I’ll shut up about the crowns now, because I have finally finished one! (And by “finally,” I mean that I finished weaving in the ends about thirty seconds before typing this.)
It looks awesome! When we picked out the yarn, I couldn’t decide between the gold and the silver, and asked my two year old. She, of course, went for the shiny blue one. My mother was standing nearby and informed me that I couldn’t ask her which one she wanted and then not get it for her. So I ended up with a sparkly gold and sparkly blue. I’ve finished the blue one, and trimmed it with gold, and I’m just about to trim the gold one with blue.
I tried to get motivated to finish the ears for the tiger hat I stopped working on a month ago, but the ears that came with the pattern aren’t going to work, so I’ve been searching around for ears that will be cute.
But I got distracted.
I have a friend who knits and crochets and is generally a yarn geek just like me. Whenever I’m befuddled about a pattern, I go straight to her, and she de-fuddles it. Most often, her advice is something like “just follow the pattern and see what happens. If you don’t like it you can always figure out something different.” I could tell myself that, and I’m sure there’s an instant when I do, but that thought always gets disregarded when it comes from me, and when I hear it from her it’s gospel truth.
In addition to project advice, we chat about things we’re working on, giggle about yarn prices on amazon.com (a penny for a skein seems like a good price until you look at the cost of shipping), and share new things. One of the things she distracted me with this week was something called Tunisian crochet.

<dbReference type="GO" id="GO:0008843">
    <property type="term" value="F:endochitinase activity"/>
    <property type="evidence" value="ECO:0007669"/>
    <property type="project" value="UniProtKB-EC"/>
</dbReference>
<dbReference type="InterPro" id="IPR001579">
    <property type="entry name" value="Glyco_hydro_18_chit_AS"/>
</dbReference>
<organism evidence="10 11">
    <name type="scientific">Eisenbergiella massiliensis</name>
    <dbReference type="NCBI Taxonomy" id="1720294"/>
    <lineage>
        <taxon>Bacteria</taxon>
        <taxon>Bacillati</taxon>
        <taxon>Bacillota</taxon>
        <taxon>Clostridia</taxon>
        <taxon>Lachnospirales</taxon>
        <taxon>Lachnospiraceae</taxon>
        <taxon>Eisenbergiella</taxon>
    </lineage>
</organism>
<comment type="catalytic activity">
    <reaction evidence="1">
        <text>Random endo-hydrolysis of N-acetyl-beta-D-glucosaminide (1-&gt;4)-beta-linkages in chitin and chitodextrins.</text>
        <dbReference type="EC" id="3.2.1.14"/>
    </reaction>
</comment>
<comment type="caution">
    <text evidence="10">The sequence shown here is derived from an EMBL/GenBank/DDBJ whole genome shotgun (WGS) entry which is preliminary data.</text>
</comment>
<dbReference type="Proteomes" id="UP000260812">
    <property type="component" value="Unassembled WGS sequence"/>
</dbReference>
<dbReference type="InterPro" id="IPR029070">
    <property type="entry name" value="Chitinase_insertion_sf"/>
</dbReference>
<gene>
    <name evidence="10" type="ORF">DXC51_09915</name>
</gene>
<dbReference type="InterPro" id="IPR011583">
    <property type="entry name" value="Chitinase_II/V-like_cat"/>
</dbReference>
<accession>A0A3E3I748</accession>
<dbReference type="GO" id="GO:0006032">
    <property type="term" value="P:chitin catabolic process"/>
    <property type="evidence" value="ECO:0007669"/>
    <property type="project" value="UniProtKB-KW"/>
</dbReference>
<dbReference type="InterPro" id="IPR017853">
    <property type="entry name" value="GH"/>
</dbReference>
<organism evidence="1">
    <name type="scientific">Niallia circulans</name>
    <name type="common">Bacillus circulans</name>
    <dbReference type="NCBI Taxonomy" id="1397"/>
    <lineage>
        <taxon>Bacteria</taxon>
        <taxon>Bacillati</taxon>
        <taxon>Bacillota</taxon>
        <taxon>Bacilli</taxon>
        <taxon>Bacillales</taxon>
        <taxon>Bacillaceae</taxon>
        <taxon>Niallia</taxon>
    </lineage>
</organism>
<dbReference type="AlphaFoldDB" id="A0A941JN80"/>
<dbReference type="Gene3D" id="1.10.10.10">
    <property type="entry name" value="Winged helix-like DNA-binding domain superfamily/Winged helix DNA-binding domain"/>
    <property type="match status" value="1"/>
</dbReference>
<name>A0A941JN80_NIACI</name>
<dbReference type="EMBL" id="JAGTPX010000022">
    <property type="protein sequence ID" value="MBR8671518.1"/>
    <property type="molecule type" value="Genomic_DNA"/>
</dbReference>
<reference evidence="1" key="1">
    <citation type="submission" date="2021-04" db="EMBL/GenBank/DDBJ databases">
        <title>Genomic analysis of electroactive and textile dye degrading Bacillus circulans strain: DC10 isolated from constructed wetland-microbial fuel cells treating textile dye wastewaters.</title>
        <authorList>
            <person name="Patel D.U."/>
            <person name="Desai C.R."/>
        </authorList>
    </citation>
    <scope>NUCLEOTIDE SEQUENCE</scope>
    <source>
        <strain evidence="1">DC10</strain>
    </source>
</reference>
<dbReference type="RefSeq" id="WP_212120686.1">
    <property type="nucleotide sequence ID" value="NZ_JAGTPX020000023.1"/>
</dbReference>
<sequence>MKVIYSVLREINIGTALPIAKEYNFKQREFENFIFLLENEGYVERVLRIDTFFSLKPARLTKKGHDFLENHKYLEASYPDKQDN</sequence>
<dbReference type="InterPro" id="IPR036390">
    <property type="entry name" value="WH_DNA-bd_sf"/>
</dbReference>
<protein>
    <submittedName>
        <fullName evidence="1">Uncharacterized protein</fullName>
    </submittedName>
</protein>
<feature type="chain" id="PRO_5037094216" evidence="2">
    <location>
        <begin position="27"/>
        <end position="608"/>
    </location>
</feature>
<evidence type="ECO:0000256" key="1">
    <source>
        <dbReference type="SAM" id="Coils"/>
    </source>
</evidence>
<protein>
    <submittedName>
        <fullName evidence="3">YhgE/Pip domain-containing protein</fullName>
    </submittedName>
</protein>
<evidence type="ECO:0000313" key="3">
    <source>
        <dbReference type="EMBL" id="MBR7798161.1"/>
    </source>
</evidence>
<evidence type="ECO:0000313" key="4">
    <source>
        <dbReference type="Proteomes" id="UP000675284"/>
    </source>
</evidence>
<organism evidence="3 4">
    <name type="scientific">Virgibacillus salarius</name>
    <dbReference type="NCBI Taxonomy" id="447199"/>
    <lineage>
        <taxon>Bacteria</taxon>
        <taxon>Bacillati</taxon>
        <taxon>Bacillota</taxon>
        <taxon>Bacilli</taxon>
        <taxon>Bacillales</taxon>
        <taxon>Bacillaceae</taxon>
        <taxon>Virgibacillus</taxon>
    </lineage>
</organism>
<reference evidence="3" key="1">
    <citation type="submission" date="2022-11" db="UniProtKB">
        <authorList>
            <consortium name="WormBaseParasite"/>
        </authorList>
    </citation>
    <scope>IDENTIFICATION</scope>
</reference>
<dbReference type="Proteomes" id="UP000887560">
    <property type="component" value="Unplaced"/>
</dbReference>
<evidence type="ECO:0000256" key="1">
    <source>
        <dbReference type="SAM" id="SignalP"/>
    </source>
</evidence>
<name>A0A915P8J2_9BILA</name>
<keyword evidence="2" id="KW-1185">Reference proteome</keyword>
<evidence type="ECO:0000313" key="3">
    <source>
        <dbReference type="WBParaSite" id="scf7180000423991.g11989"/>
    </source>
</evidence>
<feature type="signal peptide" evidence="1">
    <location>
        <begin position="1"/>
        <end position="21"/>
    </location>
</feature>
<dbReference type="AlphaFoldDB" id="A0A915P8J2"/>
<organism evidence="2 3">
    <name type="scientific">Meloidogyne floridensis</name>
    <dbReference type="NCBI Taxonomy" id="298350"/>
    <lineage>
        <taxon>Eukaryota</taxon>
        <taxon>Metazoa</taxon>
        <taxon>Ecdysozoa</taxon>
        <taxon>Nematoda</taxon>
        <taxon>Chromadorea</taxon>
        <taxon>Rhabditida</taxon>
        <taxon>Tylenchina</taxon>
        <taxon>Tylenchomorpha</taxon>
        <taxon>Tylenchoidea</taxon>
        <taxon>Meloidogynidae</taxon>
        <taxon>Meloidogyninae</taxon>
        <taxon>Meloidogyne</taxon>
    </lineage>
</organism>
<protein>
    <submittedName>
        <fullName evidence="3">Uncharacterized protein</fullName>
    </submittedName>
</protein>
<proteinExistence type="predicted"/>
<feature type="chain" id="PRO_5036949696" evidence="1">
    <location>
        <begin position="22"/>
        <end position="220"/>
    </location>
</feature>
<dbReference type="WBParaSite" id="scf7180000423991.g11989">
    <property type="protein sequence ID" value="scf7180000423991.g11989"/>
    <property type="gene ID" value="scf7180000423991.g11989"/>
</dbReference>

It’s a very interesting method of crocheting that works with all the stitches at once instead of one at a time. It looks a lot like knitting, since all of the stitches stay on the hook, and the preferred tool is a longer hook with a stopper on the end, to keep the stitches from escaping. I shared it with my mother, and we sat and oohed and aahed at how pretty the finished product was. We both had the same reaction: “You wouldn’t have to use one of those fancy long hooks, would you?”
You don’t. But I’d imagine it’s helpful. I made a little square of the basic Tunisian crochet stitch, and it looks awesome, but one problem I had while making it was my hook, which was not made for Tunisian crochet. Most crochet hooks are not uniformly cylindrical, and often have a little flat part near the middle, so that the makers would have a place to stamp what size the tool happens to be.
My problem was that as I scooted the stitches onto the hook, they crowded over that bumpy middle part, and were larger than I’d meant them to be. That wasn’t a huge problem for me, since I hadn’t meant for my stitches to be any particular size, but it would have caused some difficulties if I’d needed them to be precise.
But Tunisian crocheting is fun! I’m going to try a little project with them and explore the different styles.
Maybe someday my poor tiger hat will have ears...